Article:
Governor Dummer Academy History, 1763-1963

By John W. Ragle | Go to book overview

CHAPTER I
The Dummer Family in America

Every evidence emphasizes the fact that Master Moody, though eccentric, and mercurial in temperament, was a gifted teacher and leader of boys. The procuring of his services as first Master of Governor Dummer's school was an act of sheer inspiration. No administration in the long history of the school stands higher in success; very few can claim to approach its achievement; only two or three can justifiably claim to equal it. Credit for acquiring the services of this unique and most interesting eighteenth century schoolmaster belongs to a special committee headed by Moses Parsons, the eminent divine who was for thirty-nine years minister to Byfield Parish. (Reference has already been made to his famous son, the celebrated jurist, scholar, and patriot, Theophilus Parsons.)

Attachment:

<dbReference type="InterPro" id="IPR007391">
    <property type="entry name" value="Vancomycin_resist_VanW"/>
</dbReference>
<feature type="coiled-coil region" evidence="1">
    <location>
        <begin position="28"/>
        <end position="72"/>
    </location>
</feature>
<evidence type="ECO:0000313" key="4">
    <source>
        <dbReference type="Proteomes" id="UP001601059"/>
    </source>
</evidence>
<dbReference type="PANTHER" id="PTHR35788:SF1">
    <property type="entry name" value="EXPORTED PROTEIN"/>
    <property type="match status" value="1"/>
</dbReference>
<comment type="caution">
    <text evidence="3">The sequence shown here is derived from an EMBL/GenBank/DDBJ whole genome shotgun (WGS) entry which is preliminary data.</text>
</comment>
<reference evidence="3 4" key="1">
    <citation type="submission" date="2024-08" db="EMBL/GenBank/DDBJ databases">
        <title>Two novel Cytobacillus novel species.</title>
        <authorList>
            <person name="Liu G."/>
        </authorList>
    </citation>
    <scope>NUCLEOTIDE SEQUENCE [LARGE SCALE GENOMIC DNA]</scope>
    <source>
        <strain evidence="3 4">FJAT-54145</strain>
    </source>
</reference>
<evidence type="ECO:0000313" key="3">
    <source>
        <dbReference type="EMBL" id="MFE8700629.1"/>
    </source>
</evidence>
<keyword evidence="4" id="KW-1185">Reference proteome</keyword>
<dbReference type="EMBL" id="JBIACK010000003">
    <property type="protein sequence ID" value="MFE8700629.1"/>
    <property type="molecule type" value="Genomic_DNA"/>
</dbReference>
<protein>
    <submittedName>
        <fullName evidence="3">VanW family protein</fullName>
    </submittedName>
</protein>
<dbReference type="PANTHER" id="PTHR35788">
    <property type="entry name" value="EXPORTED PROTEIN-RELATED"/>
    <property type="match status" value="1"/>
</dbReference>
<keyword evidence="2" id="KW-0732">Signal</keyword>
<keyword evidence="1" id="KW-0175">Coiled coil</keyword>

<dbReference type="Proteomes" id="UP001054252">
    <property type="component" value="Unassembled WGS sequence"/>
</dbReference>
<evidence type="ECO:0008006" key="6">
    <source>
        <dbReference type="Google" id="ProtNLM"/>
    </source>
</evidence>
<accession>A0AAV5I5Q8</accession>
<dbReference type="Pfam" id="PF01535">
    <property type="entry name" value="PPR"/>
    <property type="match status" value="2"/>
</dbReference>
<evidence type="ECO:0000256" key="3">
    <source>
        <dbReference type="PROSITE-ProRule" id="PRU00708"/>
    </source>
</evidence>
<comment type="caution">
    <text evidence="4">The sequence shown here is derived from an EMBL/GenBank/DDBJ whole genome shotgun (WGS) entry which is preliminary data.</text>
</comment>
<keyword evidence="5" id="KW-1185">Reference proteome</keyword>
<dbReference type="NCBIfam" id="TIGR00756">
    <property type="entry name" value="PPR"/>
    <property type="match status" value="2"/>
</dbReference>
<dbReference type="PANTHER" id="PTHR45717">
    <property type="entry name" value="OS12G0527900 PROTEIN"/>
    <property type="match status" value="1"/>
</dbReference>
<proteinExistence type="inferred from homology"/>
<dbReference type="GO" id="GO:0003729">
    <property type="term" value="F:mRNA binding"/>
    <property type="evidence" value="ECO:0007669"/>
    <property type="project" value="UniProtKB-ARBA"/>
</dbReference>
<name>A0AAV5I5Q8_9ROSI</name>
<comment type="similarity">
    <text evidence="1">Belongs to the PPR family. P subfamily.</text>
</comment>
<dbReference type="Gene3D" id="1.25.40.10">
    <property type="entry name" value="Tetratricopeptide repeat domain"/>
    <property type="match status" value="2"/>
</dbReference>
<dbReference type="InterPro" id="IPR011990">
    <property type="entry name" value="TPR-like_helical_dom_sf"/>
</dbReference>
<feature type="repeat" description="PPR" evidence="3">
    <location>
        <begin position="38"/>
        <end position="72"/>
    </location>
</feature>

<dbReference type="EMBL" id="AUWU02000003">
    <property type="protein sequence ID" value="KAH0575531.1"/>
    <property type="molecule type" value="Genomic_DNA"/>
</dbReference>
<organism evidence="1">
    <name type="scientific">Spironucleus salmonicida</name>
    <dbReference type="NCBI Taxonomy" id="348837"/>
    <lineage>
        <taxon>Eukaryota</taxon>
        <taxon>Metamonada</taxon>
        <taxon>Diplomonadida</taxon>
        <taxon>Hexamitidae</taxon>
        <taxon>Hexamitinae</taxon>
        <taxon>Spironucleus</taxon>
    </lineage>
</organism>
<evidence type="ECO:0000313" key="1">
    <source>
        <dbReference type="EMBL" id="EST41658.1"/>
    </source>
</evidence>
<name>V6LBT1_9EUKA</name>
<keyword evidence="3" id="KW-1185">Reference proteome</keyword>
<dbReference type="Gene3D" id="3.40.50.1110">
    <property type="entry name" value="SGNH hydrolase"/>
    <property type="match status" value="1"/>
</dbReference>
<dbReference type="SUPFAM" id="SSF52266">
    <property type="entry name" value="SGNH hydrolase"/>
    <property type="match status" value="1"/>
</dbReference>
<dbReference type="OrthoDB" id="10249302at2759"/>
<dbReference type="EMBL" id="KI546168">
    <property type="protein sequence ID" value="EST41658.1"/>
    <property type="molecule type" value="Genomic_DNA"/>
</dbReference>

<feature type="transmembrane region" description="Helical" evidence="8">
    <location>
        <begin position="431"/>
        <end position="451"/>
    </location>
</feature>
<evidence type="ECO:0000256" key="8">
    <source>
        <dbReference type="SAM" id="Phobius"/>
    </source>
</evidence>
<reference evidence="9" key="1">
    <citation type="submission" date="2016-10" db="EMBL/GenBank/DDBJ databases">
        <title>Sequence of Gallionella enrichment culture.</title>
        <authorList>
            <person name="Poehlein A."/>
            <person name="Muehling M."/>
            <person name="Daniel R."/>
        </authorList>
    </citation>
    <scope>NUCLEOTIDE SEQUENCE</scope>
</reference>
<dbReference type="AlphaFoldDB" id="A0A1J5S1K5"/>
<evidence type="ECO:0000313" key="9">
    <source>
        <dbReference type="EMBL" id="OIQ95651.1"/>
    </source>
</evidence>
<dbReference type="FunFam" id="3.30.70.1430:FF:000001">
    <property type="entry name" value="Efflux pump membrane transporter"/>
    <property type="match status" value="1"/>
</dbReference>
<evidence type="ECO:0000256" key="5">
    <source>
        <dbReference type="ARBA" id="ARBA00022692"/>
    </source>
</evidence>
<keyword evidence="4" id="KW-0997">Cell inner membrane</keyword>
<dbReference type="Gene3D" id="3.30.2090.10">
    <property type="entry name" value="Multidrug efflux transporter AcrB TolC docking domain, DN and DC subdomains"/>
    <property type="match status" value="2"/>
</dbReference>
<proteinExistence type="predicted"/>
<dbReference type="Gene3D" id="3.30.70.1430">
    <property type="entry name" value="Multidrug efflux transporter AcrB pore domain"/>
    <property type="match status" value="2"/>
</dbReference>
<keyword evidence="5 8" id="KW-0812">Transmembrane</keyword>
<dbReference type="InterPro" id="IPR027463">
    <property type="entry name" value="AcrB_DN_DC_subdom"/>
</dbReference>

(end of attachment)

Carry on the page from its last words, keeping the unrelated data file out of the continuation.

The original authority for the Reverend Mr. Parsons to work conjointly with five freeholders -- principal inhabitants of Byfield Parish, chosen yearly for that purpose at the annual meeting -- derived directly from the last Will and Testament of colonial Lieutenant-Governor William Dummer. From the remarkable benevolence of this far-sighted man stems the school which bears his name.

Governor Dummer was descended from the sturdiest, most influential, and most public-spirited of Puritan stock. In 1632, barely two years after John Winthrop had headed the first large group of settlers and established the Massachusetts Bay Colony at Boston, William Dummer's ancestor, Richard Dummer, and his wife Mary came to America aboard the ship Whale from Southampton. The spirit of adventure, as well as religious conviction, must have spurted the young people to leave England, for the Dummers were apparently well-to-do landowners at Bishopstoke, just six miles toward London from Southampton. In the wake of two hard winters in the new colony, discouraging reports were reaching England. Few were hardy enough to embark for Boston in the face of such reports. The Richard Dummers were among the 250 who, according to the records of Governor John Winthrop, were all that joined the colonists during 1632. The young couples trip across on the Whale must have been an adventure, to

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